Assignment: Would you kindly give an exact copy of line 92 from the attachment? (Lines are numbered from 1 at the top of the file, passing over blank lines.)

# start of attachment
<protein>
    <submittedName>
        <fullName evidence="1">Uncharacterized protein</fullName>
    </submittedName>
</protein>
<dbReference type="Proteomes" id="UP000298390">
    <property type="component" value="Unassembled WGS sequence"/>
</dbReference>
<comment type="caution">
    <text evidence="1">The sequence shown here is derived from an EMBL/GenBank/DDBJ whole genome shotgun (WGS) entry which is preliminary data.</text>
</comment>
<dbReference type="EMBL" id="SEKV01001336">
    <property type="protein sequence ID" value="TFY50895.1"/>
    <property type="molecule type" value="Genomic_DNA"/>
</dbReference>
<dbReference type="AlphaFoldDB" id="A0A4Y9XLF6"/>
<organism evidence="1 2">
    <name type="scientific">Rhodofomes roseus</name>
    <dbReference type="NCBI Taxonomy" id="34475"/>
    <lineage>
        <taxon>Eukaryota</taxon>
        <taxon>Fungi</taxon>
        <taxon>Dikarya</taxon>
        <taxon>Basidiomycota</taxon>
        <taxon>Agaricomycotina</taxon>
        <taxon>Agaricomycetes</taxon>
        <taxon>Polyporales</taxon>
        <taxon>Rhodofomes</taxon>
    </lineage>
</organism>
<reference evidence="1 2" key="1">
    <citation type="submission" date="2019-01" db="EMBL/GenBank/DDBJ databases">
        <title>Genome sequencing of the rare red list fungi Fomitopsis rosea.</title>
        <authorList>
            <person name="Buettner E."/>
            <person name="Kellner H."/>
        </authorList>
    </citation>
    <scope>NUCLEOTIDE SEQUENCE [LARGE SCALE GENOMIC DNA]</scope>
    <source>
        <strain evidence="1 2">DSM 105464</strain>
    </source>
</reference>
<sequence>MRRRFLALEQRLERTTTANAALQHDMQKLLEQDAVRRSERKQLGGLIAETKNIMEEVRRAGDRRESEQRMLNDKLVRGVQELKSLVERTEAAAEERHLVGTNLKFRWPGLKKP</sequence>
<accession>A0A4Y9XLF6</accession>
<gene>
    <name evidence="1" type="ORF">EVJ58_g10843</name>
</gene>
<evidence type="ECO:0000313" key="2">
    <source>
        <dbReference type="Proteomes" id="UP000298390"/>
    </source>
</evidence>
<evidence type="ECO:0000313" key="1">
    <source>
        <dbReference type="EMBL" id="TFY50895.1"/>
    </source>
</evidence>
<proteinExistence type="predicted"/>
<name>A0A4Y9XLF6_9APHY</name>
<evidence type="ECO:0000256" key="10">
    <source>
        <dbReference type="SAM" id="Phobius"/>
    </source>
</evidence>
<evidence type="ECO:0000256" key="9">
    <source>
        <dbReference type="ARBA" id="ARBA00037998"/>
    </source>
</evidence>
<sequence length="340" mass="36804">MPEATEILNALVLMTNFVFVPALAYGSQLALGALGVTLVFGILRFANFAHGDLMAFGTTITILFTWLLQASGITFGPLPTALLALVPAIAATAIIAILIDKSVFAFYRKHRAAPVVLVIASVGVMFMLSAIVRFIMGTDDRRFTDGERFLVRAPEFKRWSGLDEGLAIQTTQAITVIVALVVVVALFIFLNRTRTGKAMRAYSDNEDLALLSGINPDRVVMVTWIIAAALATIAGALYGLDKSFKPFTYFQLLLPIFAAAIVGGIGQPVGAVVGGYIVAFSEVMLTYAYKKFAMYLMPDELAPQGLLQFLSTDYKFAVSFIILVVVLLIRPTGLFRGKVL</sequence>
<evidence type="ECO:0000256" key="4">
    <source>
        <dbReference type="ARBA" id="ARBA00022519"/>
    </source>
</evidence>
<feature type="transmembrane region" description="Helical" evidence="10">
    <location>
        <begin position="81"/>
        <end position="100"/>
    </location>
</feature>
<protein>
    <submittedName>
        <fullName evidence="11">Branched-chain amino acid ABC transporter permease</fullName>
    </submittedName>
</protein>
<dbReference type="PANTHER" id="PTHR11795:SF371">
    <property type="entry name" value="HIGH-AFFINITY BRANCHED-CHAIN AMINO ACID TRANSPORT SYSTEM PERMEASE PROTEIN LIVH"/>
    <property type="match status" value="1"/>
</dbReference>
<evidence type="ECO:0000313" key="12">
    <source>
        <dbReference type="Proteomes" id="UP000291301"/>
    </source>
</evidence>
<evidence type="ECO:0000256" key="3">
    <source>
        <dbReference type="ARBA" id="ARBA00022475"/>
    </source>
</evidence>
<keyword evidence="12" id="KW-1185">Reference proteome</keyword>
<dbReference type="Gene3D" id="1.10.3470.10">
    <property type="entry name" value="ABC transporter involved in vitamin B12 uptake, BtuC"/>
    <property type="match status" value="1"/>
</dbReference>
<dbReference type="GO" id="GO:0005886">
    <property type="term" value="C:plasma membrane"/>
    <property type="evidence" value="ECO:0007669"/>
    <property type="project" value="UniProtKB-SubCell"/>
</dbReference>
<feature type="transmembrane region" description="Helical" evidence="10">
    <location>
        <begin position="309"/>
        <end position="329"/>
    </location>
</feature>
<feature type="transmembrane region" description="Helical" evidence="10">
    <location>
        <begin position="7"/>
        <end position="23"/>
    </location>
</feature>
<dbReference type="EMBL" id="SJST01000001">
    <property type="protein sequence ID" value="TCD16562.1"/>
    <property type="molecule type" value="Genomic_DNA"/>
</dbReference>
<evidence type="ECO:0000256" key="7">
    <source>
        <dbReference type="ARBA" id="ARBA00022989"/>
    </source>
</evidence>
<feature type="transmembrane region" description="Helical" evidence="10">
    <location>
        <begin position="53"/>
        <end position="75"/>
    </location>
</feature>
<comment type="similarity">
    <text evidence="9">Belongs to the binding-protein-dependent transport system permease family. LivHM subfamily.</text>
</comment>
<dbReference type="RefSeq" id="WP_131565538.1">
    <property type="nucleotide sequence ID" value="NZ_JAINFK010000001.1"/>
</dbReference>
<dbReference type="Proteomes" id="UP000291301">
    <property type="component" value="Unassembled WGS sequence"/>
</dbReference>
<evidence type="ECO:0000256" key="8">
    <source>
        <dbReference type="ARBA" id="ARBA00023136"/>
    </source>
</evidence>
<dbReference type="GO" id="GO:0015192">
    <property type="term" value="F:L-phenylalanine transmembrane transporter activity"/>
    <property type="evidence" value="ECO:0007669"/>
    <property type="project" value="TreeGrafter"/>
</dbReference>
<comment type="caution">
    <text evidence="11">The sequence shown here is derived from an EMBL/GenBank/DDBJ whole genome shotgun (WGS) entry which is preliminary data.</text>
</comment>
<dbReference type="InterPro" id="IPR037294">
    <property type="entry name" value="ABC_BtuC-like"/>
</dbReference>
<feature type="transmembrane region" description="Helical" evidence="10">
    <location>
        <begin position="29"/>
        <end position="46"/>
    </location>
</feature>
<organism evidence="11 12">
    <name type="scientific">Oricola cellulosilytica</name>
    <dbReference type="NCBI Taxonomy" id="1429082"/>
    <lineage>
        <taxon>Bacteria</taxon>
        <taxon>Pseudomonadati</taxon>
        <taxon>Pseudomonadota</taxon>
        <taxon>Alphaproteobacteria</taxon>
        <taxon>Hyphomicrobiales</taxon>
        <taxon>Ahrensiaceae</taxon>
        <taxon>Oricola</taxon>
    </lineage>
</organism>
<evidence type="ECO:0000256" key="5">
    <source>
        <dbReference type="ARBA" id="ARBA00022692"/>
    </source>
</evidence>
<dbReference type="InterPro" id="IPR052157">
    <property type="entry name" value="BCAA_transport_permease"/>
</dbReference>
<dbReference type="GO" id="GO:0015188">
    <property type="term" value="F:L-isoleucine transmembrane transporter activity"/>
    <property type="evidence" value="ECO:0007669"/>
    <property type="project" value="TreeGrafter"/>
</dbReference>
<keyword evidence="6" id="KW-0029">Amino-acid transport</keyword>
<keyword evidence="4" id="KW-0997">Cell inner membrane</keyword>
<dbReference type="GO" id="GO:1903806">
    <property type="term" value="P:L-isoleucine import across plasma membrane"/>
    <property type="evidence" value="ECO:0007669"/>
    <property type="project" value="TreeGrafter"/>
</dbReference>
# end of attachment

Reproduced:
<evidence type="ECO:0000313" key="12">